Earlier this week, we considered the U.S. Environmental Protection Agency’s about-face with regard to phasing out other-than-human animal testing. Then, on Wednesday, we attended a presentation by former animal researcher Dr. Charu Chandrasekera about the push to use non-animal, human-relevant methods for toxicology testing in Canada, the government of which is now promising to phase out toxicological animal testing by 2035 (the same year by which the EPA was previously supposed to phase out such testing).
As one primary type of animal research, toxicology testing – also known as regulatory or chemical safety testing – seeks to identify the effects that consumer and industrial chemicals have on human health.
To do this, humans often rely on “descriptive whole animal studies”, forcing other-than-human animals to ingest, inhale, or absorb (through their skin and/or eyes) chemical compounds and. then, monitoring the consequences. The doses forced into and onto the test subjects are typically 100 to 1,000 times greater than the doses humans are expected to encounter, and the experiments can endure anywhere from less than 30 days to multiple years. Mice and rats are the most typical victims of toxicological testing – with dogs (specifically, beagles) taking up the lead for non-rodent mammals – and do not receive any pain relief even though, as Dr. Chandrasekera notes, the tests push their victims beyond their “pain tolerance threshold[s]”.
One famous example of this practice is the “Lethal Dose 50” or “LD50” test, in which animals are exposed to increasing levels of a chemical until half of them die. This test – which has been called into scientific question since at least the middle of the twentieth century and has been described by a toxicologist himself as a “‘ritual mass execution of animals’” – continues to be used today in the name of “science” in both the U.S. and Canada.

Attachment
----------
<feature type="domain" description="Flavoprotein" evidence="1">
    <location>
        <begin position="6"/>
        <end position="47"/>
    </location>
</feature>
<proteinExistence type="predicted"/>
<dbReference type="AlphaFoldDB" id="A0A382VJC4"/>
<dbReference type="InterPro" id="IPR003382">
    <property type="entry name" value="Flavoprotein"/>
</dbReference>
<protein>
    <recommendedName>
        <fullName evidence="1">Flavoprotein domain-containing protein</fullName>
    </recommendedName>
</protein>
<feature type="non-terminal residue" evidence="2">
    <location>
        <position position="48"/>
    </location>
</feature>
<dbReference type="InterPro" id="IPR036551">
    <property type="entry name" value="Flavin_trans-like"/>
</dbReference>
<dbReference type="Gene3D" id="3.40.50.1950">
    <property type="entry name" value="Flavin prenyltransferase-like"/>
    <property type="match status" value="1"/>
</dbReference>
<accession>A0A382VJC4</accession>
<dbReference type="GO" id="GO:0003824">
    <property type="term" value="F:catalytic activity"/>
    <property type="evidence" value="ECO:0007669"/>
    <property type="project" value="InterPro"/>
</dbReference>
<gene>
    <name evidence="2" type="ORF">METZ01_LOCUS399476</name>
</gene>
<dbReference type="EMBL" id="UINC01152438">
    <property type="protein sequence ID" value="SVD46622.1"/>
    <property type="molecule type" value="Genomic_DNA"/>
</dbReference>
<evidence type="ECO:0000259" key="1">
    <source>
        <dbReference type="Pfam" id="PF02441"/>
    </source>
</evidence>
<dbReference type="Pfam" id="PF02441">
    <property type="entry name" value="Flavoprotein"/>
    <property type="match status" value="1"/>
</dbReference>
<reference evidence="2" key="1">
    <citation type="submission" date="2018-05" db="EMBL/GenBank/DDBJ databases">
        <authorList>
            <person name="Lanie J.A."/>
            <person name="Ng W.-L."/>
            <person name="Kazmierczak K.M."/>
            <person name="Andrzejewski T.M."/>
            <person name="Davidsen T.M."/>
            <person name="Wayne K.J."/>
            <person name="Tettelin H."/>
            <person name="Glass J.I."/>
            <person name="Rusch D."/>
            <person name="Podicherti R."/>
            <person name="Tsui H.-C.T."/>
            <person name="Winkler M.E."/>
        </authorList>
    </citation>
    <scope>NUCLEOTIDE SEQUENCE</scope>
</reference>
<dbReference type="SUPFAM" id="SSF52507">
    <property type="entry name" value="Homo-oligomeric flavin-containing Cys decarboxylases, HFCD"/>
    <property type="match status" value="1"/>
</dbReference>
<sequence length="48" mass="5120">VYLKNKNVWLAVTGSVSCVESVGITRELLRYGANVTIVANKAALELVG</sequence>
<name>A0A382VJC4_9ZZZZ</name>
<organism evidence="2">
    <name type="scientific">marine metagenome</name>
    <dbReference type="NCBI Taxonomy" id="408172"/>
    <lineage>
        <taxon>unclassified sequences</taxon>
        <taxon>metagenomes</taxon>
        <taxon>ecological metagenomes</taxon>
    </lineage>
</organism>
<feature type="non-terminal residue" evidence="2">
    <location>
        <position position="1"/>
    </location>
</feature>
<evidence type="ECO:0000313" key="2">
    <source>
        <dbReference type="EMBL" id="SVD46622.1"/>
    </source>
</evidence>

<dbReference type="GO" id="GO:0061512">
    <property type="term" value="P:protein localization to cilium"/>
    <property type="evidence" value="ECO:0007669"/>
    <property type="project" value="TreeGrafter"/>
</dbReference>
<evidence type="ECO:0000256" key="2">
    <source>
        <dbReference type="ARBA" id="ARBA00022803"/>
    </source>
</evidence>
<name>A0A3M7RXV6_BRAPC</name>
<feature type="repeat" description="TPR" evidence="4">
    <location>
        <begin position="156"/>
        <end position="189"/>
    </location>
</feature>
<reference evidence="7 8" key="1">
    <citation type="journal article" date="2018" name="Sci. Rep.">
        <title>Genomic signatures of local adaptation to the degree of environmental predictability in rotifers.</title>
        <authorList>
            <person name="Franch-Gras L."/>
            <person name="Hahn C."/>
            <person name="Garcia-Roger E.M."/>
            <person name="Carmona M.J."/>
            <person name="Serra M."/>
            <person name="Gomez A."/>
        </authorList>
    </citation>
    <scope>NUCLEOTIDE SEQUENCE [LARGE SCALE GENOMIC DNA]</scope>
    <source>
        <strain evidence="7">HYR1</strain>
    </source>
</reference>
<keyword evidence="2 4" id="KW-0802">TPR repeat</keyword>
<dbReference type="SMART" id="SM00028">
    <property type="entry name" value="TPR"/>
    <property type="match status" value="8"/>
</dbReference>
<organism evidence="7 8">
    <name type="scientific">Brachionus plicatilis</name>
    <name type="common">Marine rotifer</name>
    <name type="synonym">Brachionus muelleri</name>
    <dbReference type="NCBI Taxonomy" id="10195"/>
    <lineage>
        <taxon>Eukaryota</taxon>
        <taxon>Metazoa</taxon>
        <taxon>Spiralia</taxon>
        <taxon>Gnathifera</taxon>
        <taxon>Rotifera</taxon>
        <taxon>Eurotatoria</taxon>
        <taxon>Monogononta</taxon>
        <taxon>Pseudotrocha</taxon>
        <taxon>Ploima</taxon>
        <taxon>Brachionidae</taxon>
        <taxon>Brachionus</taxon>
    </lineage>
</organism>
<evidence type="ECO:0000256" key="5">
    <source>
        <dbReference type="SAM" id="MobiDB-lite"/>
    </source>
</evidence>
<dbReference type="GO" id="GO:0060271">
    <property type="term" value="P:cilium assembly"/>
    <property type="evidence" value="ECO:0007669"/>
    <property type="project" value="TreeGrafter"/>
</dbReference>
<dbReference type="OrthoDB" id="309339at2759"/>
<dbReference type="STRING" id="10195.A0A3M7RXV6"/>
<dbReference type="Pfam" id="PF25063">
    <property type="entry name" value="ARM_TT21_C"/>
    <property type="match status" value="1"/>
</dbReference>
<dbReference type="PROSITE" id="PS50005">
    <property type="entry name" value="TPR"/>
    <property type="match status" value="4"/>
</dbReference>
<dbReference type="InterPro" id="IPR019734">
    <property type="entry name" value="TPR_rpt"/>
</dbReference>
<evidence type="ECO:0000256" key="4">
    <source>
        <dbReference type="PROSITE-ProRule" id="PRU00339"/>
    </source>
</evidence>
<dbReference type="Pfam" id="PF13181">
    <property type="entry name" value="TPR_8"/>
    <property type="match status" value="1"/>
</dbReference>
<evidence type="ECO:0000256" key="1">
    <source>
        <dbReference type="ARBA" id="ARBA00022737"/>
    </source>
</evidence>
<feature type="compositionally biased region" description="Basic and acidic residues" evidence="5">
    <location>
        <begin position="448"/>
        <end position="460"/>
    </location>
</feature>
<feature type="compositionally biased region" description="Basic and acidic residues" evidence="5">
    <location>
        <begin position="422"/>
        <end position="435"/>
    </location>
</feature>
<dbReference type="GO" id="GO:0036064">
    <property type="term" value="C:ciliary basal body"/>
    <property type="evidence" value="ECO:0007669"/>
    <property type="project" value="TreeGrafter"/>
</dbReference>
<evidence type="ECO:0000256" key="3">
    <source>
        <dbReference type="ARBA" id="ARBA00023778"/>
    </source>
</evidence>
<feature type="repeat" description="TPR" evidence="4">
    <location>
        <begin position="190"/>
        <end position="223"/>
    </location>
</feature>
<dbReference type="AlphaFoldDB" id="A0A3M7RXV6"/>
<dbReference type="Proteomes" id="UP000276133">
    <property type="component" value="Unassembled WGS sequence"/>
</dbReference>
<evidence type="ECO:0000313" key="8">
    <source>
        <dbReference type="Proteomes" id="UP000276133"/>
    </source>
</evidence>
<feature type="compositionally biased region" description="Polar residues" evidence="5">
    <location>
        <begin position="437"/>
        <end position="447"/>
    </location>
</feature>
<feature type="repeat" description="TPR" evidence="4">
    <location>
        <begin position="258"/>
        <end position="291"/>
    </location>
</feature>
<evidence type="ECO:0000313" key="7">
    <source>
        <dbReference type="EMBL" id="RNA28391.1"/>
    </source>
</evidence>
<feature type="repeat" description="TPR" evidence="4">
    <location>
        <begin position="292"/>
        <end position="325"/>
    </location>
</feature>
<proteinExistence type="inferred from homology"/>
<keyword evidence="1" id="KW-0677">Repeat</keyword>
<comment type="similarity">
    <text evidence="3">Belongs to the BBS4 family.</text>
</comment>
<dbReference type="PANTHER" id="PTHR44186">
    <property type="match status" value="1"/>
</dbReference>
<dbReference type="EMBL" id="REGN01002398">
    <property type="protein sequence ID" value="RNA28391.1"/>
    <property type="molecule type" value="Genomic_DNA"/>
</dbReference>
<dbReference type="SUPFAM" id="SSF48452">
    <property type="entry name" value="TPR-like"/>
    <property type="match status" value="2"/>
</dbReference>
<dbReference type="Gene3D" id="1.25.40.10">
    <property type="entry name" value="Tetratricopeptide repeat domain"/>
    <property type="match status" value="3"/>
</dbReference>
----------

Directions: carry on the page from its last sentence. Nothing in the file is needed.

Toxicology testing on other-than-human animals cannot be justified even on the basis of its very own principles.
Animal toxicology testing is premised on the principles that its results are applicable to and necessary for human health – but the practice patently fails on both counts.
Per Dr. Chandrasekera, the odds that these tests’ results are predictive of human response is often no better than a coin flip and – harkening back to the Tox21 findings we discussed in connection with the EPA – their attainment is wholly impractical. Dr. Chandrasekera estimated that the vast majority of the 350,000 consumer and industrial chemicals in use worldwide have not been subjected to animal toxicology testing, and that to pursue this testing using other-than-human animals would “take centuries” and “trillions of dollars”.
Both the ethical and practical answer lies in replacing other-than-human animal toxicity tests with non-animal, human-relevant tests, and Dr. Chandrasekera is working to do just that.
Dr. Chandrasekera is the Executive Director of the Canadian Centre for Alternatives to Animal Methods (CCAAM), which exists to “develop, validate, and promote non-animal, human biology-based platforms in biomedical research, education, and chemical safety testing” – ethical platforms that are proving to be, not only faster and cheaper than animal tests, but also more predictive for humans. CCAAM is the only center for non-animal, human-relevant testing methods in Canada, receives no government funding, and interfaces internationally to consider (indeed, progress!) regulatory policies that apply to countries including the U.S. and Canada.
In its pursuit of ethical science for the good of all animals – at home and abroad – Rise for Animals is proud to support CCAAM and joins in its vision of a world without animal testing.
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